let this one "righteous man, in his nobleness and simplicity, one who desires, in the words of Aeschylus, to be a good man and not merely to give the impression of being a good man," now be accused of being in fact the worst of men. Let him, moreover, "remain steadfast to the hour of death, seeming to be unrighteous and yet being righteous." What will be the outcome? The answer, for whose gruesomeness Glaucon apologized in advance to Socrates, must be (and to preserve the neutrality of language, this translation is that of Gilbert Murray) nothing other than the following: "He shall be scourged, tortured, bound, his eyes burnt out, and at last, after suffering every evil, shall be impaled or crucified." (44-45)
Another Kjos page on Tolkien and Lewis comments revealingly:
Lewis was wrong in calling the gospel "a true myth" that works "on us in the same way as the others." The gospel is made alive in us by the work of the Holy Spirit, not by human imagination. God's mercy has always reached out to pagans around the world through the sacrificial lives of faithful missionaries. But His gift of salvation comes through His Word and Spirit. Believers who were formerly oppressed by occult forces were transformed in spite of, not because of their pagan beliefs.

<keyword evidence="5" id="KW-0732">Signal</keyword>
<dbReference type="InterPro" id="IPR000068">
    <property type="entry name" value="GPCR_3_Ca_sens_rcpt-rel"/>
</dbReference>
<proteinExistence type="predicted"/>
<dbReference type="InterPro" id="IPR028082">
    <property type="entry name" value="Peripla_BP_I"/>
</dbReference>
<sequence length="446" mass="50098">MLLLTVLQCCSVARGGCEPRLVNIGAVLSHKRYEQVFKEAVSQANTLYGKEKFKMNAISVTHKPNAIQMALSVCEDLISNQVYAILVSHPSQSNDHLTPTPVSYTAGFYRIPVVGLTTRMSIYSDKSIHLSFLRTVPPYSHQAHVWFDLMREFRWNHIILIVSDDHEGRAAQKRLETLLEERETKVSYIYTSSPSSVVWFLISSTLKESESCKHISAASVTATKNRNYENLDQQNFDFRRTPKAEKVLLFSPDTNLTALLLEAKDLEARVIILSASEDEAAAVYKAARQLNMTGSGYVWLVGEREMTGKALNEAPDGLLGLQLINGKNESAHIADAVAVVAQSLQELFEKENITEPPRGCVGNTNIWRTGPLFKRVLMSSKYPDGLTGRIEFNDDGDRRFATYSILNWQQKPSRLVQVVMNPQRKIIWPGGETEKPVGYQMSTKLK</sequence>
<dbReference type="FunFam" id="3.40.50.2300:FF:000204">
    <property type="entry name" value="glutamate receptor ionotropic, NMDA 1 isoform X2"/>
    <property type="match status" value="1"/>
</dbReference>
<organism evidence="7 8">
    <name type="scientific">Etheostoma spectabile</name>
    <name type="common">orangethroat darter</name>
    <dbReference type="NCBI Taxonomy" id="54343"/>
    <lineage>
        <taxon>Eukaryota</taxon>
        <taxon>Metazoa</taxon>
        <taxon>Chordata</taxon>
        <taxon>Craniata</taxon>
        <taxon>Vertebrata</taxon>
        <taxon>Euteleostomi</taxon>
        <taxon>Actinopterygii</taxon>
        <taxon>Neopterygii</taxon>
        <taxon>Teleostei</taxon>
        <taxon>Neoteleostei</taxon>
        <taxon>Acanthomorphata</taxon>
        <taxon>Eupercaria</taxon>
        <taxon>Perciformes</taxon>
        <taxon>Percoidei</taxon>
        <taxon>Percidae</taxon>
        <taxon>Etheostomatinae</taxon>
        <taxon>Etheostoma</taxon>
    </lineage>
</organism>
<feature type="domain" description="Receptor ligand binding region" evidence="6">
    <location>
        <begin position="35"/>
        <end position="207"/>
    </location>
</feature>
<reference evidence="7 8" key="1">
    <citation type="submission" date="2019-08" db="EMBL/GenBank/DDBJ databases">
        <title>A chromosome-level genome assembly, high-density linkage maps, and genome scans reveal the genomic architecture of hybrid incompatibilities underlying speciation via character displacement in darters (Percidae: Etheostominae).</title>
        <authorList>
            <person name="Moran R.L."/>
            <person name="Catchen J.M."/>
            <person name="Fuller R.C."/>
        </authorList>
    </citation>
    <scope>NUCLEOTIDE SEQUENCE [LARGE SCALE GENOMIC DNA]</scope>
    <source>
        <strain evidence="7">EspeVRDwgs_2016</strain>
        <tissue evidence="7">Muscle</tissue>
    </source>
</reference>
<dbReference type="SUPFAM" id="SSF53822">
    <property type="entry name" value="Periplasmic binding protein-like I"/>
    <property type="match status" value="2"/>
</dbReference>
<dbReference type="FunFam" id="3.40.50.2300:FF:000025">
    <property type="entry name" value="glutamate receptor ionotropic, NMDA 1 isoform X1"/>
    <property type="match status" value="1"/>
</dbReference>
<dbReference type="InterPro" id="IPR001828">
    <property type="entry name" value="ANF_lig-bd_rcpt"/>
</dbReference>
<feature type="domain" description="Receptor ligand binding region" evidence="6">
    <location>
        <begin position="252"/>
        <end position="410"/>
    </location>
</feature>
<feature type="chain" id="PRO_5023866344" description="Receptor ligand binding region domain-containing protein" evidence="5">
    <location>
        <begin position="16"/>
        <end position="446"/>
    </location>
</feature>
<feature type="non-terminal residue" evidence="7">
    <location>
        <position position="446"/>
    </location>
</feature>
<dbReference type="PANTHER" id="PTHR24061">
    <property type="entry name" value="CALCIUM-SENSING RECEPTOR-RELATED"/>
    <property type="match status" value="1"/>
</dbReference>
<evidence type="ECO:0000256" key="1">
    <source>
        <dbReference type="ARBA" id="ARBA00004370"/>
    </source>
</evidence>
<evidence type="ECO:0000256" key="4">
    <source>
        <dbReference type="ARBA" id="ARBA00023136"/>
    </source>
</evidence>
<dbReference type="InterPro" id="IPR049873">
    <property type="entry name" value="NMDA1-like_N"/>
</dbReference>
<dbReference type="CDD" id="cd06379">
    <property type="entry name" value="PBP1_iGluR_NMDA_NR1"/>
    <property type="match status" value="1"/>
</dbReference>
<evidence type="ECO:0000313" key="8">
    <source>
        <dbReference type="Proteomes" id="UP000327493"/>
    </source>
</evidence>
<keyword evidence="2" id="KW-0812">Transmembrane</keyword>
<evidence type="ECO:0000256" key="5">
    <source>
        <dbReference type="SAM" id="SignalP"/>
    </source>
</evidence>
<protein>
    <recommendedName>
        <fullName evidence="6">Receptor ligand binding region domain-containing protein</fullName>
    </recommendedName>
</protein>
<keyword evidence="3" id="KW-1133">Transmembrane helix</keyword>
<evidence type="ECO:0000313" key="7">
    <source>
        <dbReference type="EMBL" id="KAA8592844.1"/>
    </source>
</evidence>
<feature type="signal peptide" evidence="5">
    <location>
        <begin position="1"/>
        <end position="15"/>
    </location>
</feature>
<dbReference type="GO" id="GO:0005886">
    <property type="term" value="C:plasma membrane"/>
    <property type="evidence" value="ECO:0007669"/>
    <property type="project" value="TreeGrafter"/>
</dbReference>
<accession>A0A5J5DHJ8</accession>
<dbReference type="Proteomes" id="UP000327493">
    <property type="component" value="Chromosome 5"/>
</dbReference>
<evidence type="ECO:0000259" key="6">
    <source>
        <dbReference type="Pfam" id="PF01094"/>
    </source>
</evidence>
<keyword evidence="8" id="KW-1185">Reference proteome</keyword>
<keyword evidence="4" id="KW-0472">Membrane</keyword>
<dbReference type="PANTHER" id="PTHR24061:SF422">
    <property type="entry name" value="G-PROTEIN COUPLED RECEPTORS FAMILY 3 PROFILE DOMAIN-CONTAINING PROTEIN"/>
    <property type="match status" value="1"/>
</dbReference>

Kjos certainly is correct that occult forces of themselves do not lead to truth. But notice the unfortunate opposition drawn between the Holy Spirit and the human imagination: as if the Holy Spirit couldn't work in and through the imagination and other human faculties. The implication is that God comes in solely from the outside: as if our omniscient Creator couldn't work with our native faculties.3,4 The implication is that the world is not just wrong, but completely wrong and contains no elements of truth. It is to the core rotten: grace doesn't build on creation but negates nature, or merely covers it over.
But one has to wonder: if the flesh were completely evil, how could God come in it? To say that the flesh is completely corrupt is a subtle denial of the Incarnation. Rather, our Creator became our Savior to rebuild the goodness that He had made and that Sin could not completely destroy.5
Beloved, do not believe every spirit, but test the spirits to see whether they are of God; for many false prophets have gone out into the world. By this you know the Spirit of God: every spirit which confesses that Jesus Christ has come in the flesh is of God, and every spirit which does not confess Jesus is not of God. This is the spirit of antichrist, of which you heard that it was coming, and now it is in the world already. (1 Jn 4:1-3)